An Open Letter to the September 11 Memorial & Museum
You've had to make some tough decisions. One of them was not publicly reading the names of the over 3,000 souls lost on 9/11. I'm kind of 50/50 on that one, but I'm glad you're playing a recording.
I have to say I was more than disappointed to learn Friday that twin beams of light would not shine in New York City as they usually do to pay tribute to those who lost their lives on September 11, 2001. I am sad.
You have created a beautiful tradition and stunning visuals. To be frank, citing concerns over contracting coronavirus doesn't make sense to me.
You say that you are concerned about the health of the workers who would set up the display. As long as you're not forcing people to set up and be a part of the display, and they have the proper PPE, I don't understand why it's an issue.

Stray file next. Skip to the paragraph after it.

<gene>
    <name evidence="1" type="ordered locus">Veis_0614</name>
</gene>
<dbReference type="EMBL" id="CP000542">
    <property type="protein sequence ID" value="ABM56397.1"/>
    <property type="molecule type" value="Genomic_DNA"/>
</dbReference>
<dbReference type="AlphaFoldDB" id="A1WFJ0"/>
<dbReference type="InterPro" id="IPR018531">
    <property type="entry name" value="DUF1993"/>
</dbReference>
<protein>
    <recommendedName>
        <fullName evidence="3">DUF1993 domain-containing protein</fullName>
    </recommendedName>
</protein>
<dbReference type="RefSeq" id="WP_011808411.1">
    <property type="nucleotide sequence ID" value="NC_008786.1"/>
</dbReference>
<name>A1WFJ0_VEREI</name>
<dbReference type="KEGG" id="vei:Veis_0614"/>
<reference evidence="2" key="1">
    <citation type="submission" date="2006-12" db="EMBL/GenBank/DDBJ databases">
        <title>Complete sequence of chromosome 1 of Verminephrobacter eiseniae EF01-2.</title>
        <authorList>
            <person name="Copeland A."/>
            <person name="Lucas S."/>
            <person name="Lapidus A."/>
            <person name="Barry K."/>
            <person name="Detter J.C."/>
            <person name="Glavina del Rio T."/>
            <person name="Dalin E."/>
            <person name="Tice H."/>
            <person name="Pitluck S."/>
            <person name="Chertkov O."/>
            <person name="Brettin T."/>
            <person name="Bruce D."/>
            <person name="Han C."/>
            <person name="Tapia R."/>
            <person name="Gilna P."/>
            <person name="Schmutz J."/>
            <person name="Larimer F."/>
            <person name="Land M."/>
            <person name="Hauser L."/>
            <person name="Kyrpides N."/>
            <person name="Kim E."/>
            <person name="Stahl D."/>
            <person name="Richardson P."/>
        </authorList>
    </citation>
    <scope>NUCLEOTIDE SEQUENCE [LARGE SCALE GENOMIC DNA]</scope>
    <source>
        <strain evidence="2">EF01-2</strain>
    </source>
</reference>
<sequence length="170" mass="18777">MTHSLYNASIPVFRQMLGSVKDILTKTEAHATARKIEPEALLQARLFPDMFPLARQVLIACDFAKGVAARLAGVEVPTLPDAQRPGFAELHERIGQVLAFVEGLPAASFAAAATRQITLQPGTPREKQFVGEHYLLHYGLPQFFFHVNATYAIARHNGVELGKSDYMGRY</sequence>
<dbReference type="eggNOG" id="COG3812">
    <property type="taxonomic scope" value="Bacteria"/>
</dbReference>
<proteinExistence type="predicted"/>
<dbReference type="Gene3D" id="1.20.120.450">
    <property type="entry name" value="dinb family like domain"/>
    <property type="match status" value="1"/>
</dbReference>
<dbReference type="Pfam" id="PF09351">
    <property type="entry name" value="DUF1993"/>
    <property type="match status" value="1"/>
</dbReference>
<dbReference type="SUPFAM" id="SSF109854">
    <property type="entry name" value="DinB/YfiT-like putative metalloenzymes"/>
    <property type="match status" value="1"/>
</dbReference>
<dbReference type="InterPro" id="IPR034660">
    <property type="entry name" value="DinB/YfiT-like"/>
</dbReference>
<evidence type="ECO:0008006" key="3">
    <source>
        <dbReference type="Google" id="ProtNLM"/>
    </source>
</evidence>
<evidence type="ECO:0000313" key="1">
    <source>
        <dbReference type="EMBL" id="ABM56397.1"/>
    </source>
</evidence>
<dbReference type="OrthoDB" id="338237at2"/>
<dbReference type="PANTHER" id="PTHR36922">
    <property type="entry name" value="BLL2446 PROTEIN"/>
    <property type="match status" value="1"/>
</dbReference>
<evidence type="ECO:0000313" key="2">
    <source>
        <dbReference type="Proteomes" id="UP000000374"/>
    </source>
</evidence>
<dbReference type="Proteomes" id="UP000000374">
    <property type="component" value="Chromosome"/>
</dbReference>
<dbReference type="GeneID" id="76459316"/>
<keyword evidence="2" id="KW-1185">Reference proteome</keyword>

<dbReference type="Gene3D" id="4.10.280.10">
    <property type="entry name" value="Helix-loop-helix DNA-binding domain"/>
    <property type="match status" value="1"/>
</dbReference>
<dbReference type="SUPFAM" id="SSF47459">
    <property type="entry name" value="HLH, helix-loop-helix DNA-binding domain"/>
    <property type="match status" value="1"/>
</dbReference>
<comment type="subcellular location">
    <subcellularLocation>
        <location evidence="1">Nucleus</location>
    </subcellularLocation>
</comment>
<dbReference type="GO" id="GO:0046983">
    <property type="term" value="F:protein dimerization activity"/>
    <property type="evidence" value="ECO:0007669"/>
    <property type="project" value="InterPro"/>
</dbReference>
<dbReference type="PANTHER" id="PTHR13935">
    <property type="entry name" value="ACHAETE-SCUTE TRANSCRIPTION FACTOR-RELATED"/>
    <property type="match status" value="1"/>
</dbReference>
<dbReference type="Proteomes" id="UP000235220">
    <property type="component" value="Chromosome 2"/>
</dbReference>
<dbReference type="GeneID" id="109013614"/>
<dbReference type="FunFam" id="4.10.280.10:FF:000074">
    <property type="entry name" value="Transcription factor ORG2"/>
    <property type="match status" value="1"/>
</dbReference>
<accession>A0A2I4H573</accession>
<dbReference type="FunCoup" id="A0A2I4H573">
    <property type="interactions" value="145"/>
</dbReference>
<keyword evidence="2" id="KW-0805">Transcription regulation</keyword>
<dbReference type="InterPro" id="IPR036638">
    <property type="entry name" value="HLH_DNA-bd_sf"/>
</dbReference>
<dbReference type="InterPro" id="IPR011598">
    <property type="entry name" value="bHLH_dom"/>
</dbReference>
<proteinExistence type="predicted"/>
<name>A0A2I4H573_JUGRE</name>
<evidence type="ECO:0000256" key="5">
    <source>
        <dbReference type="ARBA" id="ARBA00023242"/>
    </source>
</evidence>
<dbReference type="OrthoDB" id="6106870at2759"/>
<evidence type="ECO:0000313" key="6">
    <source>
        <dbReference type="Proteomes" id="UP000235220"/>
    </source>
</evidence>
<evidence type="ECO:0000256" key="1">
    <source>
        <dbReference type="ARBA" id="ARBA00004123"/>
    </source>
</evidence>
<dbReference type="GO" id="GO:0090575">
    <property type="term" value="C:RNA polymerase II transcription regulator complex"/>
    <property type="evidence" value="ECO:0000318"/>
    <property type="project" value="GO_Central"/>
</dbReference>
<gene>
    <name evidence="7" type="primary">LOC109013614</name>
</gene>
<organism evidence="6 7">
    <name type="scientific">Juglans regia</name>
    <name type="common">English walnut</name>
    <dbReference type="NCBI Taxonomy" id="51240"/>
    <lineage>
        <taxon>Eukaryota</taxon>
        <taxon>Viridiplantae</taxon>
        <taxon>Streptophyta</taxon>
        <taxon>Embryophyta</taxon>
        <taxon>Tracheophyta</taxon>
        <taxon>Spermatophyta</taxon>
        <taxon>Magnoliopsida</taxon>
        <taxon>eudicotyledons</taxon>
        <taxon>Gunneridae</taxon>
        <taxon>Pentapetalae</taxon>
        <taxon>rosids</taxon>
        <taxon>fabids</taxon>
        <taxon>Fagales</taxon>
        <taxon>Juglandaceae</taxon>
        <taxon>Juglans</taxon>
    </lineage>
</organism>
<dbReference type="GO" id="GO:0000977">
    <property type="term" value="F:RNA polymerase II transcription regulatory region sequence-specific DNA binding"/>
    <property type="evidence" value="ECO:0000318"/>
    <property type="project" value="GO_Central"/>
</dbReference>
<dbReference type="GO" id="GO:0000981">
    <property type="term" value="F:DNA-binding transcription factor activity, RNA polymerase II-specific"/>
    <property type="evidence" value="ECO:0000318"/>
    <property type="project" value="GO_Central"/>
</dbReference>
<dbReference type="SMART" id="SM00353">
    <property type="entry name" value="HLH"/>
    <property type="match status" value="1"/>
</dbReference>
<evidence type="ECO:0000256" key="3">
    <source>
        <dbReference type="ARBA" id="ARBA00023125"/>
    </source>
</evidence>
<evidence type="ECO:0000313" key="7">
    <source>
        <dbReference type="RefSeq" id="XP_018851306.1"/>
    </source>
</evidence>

Have willing participants wear hazmat suits. I bet there would be staffers lined up around huge city blocks.
Now, if you were saying that you weren't lighting the twin beams to detract large crowds from congregating around the site, that I would understand. You didn't say that, though. Not to mention the fact that the beams of light can be seen by the human eye miles and miles away. Something doesn't sit right.
I appreciate the "alternative" displays of spires and facades on buildings, but it's not the same, and just not enough.
Apparently, I'm not the only one that is not thrilled about your decision.
Here's a statement from the Mayor of Middletown.
Thank you, Mayor Perry.
National September 11 Memorial & Museum, I'm asking you to please reconsider. The last thing I or anyone else wants to see is another life lost on the site where so many have already perished. However, there absolutely is a way to safely shine the twin-beam lights into the New York night sky.